Block scheduling is a relatively recent concept that is being acquired by schools and other educational institutes across different countries. In simple words, block scheduling can be defined as a new way of arranging the modules or classes, which is a noticeable deviation from the traditional scheduling system. In a traditional scheduling system, students are expected to attend around 40-50 minutes of class time per subject, every day. Alternatively, within the spectrum of the traditional block scheduling pattern, the students are expected to attend the same four classes every day for 90 days, which essentially makes up for one semester. Universities have been pursuing a traditional block schedule for many years now, and gradually schools are also taking up the concept. On the other hand, there is another system known as the A/B block schedule. Under this pattern, instead of dividing the schedule into semesters, there are specific modules attached to specific days. For example, biology and English can be scheduled for Mondays (Block A), economics and accounts can be for Wednesdays (Block B), and so on and so forth. Courses in education management largely cover the concept of block scheduling, and this emerging concept has multiple advantages that will be considered in this blog.
- Less Stressful: Imagine having to learn biology, economics, English literature, geometry, and history all at the same time on the same day, prepare for all the modules’ exam at the same time, and then attend a bunch of exams sequenced one after the other. Sounds stressful right? If we as adults cannot do this, then why expect the younger students to do so? Contrarily, if the students get to focus on a few modules for a set number of days, their load will be reduced, and less stressed learners tend to be more motivated to learn.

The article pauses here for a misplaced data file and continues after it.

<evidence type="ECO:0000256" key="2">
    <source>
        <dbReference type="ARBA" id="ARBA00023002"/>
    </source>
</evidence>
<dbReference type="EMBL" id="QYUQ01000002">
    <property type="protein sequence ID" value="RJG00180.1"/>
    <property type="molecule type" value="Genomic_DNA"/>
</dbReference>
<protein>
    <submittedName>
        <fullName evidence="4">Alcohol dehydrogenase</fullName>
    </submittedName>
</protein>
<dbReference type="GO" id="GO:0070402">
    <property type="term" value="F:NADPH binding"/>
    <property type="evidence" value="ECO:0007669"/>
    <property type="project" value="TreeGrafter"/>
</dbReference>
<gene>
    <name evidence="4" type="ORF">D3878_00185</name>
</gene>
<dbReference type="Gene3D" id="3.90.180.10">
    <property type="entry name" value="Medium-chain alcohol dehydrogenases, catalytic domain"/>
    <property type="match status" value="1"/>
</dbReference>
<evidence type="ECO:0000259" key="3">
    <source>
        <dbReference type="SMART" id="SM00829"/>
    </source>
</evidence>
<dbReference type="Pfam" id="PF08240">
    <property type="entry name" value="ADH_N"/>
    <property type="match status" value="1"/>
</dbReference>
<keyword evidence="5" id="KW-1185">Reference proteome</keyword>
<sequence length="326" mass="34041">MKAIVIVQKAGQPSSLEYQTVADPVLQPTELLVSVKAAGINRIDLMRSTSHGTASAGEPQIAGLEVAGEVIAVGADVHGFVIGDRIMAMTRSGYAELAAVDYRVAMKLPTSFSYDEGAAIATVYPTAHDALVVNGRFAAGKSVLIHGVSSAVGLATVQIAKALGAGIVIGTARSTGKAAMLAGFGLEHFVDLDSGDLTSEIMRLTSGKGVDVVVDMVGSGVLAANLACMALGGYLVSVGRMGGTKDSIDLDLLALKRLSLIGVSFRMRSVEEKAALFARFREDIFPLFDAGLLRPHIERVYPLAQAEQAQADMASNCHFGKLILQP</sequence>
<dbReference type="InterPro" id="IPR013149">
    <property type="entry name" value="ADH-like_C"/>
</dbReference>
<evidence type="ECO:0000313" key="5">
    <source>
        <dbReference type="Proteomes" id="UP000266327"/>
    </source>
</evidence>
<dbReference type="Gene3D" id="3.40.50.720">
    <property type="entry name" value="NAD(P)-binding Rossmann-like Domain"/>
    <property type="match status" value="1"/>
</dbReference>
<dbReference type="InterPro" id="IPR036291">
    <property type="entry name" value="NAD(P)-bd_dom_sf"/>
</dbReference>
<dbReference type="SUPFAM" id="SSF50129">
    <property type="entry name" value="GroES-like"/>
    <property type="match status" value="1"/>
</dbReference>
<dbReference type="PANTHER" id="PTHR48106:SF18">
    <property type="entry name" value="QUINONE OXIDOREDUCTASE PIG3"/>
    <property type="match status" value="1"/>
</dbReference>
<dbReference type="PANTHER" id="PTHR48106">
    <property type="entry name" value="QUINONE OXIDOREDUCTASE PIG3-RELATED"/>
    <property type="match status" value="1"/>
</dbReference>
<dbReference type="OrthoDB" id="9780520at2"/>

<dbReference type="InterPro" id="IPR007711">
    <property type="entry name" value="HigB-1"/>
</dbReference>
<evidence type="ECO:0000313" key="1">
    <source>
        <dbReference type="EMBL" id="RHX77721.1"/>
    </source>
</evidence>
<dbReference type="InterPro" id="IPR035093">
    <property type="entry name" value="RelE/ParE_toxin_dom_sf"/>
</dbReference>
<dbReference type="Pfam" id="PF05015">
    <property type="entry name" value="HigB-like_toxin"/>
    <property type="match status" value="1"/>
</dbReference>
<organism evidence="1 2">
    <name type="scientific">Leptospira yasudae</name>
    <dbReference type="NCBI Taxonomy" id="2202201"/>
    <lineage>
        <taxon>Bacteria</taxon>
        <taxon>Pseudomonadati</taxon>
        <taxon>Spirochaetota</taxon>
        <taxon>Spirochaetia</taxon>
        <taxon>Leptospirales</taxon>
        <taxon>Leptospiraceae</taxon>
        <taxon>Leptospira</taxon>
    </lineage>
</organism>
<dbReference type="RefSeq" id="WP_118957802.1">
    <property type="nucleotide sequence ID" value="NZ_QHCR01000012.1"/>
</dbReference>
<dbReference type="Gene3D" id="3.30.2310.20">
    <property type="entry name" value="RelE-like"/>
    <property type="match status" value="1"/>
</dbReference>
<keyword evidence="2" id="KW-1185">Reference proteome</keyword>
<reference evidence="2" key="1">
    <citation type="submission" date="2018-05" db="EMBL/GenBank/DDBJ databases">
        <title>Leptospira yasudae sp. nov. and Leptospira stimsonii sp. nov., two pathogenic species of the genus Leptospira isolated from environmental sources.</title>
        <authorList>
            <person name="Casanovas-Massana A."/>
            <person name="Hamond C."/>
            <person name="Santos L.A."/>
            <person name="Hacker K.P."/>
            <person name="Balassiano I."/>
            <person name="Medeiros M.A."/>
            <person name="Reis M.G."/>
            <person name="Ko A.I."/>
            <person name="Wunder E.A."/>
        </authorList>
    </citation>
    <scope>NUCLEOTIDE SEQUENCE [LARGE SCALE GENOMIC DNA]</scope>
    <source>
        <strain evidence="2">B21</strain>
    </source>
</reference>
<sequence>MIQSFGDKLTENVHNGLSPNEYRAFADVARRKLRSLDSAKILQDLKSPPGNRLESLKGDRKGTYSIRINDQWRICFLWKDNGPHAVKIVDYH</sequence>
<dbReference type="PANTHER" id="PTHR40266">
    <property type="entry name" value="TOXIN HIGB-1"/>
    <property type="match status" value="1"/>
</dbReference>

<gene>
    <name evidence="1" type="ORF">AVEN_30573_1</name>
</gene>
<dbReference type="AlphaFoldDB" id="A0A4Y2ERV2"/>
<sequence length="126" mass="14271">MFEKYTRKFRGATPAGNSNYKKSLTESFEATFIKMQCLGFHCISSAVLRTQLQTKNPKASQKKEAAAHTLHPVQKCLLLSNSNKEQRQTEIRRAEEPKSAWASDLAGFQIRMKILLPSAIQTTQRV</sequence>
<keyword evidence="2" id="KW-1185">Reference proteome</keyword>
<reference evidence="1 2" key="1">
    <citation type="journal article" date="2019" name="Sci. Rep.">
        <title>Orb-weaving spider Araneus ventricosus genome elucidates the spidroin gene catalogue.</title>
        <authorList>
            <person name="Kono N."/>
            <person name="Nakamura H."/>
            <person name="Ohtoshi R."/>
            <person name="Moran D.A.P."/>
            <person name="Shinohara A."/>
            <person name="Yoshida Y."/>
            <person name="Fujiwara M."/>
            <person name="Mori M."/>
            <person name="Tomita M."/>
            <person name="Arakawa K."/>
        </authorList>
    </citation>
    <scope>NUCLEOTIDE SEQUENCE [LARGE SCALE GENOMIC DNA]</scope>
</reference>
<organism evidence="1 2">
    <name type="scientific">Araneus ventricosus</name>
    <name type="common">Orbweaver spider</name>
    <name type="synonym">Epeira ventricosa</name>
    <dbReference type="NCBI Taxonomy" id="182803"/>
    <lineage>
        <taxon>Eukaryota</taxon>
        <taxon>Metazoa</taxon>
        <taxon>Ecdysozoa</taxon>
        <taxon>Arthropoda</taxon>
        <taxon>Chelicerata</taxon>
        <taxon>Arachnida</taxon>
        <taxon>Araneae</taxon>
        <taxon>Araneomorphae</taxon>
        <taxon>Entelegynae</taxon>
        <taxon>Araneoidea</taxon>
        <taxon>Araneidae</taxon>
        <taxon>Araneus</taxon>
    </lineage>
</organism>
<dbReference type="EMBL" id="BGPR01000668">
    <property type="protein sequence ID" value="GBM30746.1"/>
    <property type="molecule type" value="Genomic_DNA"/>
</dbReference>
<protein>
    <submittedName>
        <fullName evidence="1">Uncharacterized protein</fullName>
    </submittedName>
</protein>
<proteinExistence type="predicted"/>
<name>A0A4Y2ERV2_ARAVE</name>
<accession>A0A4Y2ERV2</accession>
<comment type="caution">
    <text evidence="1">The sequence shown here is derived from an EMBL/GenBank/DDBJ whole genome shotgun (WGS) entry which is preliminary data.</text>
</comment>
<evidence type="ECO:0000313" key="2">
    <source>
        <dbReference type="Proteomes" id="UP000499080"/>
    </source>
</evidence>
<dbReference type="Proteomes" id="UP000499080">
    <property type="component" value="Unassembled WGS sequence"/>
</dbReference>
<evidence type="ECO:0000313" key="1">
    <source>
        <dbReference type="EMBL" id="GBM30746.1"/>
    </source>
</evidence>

- Quality Learning: When the students get the scope to focus their attention on a few modules and spend their time only with those modules, then they are more likely to participate in quality learning because they do not have to seek balance between a slew of modules and topics, and can instead extensively learn the few modules. As it happens, the teachers can also focus on the modules, explore them more deeply, teach more effectively, and follow a more thorough syllabus that will accommodate better knowledge promotion.
- Less Stress for Teachers: If you are a teacher, teaching different sections and subjects, then you are prone to handling a spate of doubts and questions from students from different sections and modules. However, under block scheduling, when a few fixed modules are being taught, the entire burden of handling too many students are reduced, and the teacher can concentrate on teaching their assigned module with greater attention.
- Less Homework for Students: When studying fewer modules, the burden on the students is less as they do not return home with a pile of homework. This allows them to focus on their fewer modules, and also gives them time to focus on other activities that are equally important for the development of young children.
Despite these prominent advantages, block scheduling is criticised for its lack of continuity because when the learners finish one module, they do not get to study it again, and thus, if not taught effectively, they may fail to sustain their learning over the course of the other semesters. Nevertheless, school leaders, managers, and teachers can partake in courses in education management to gain a better insight into block scheduling. Such knowledge will be useful for those aiming for managerial roles in the field of education.